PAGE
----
Fundamental workplace issues need rethinking

The discussion about alternative ways of working is in the backlash phase, but it is really about the need to rethink all aspects of work in the 21st century.

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The tussle over alternative ways of working continues. There have been a lot of claims that the office is better for collaboration, for instance, and for office politics. The chief executive of property giant JLL Christian Ulbrich said employees are able to demand whatever they want because of the current state of the labour market and that this is poisoning workplace relations because conflicts are much easier to resolve in person.

There have been a lot of claims about lack of connectivity and loneliness for remote workers. Yet there is evidence to the contrary. An Accenture study last week shows people who work on-site, in comparison with those who work in hybrid or remote workplaces, feel the least connected of the three groups studied – 42% of on-site workers say they feel “not connected” versus 36% hybrid and 22% fully remote. Studies have shown that people at the office often feel lonely and as if they don’t belong. There have been articles such as this on how to address it.

The last two years have given us an opportunity to rethink how we do everything and why and who benefits. Yet many are not asking these questions, which is a huge missed opportunity which will have repercussions for years to come.

The problem is not necessarily where people work, but other issues are who or who isn’t included and who office politics work for and who it doesn’t. It is interesting that there is evidence that people from underrepresented groups have liked working from home more than others. That should be raising questions for managers.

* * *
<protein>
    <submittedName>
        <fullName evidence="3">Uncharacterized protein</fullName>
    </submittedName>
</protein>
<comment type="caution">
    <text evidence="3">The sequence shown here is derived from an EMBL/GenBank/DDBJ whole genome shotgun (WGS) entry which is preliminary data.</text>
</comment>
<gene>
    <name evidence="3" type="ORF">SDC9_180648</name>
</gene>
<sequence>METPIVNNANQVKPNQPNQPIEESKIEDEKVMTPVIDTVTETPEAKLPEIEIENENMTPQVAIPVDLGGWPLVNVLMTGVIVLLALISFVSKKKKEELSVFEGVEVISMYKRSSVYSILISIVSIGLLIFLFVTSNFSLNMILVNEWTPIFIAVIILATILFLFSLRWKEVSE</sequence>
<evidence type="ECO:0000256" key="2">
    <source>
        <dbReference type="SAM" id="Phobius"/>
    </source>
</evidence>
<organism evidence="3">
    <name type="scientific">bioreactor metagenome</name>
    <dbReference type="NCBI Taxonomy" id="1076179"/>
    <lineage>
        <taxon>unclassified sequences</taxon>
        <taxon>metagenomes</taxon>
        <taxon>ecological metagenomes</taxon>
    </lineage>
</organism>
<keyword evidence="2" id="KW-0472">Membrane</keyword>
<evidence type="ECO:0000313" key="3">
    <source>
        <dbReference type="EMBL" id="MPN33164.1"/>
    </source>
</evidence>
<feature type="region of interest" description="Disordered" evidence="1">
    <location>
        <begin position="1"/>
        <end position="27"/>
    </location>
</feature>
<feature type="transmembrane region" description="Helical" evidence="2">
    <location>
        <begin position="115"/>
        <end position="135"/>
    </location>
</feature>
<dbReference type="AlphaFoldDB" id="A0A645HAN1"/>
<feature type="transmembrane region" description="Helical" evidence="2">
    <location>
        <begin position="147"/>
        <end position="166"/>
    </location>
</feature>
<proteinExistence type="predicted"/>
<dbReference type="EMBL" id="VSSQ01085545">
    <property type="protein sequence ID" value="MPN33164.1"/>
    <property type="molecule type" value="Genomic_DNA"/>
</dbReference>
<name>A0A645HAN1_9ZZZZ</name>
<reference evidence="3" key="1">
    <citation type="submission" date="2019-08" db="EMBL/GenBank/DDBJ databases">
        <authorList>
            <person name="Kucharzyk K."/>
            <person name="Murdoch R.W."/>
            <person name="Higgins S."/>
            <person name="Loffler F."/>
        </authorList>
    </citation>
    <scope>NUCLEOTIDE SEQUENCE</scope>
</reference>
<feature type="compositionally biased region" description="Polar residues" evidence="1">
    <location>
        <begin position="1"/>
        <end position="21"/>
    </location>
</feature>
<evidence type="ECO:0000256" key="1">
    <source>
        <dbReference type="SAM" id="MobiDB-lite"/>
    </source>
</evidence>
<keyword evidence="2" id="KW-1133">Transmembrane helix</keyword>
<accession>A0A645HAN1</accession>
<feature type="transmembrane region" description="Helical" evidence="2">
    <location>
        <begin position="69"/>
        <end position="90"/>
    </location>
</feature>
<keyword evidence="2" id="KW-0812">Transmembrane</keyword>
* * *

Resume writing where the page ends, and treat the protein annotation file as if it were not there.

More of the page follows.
Too much of the coverage of the return to the office question is very superficial. At the moment we seem to be in a big backlash against working from home. Clearly working remotely is not for everyone – the thing is to give people greater choice in what works best for them. That is the key to greater productivity and retention rates. Yet all we hear is about the negatives. There are negatives for some people, of course, and a lot of people simply cannot work from home, but there are also many negatives about working in the office for a lot of people. These seem to feature less prominently in the rush to return.

The last two years have given us an opportunity to rethink how we do everything and why and who benefits. Yet many are not asking these questions, which is a huge missed opportunity which will have repercussions for years to come.



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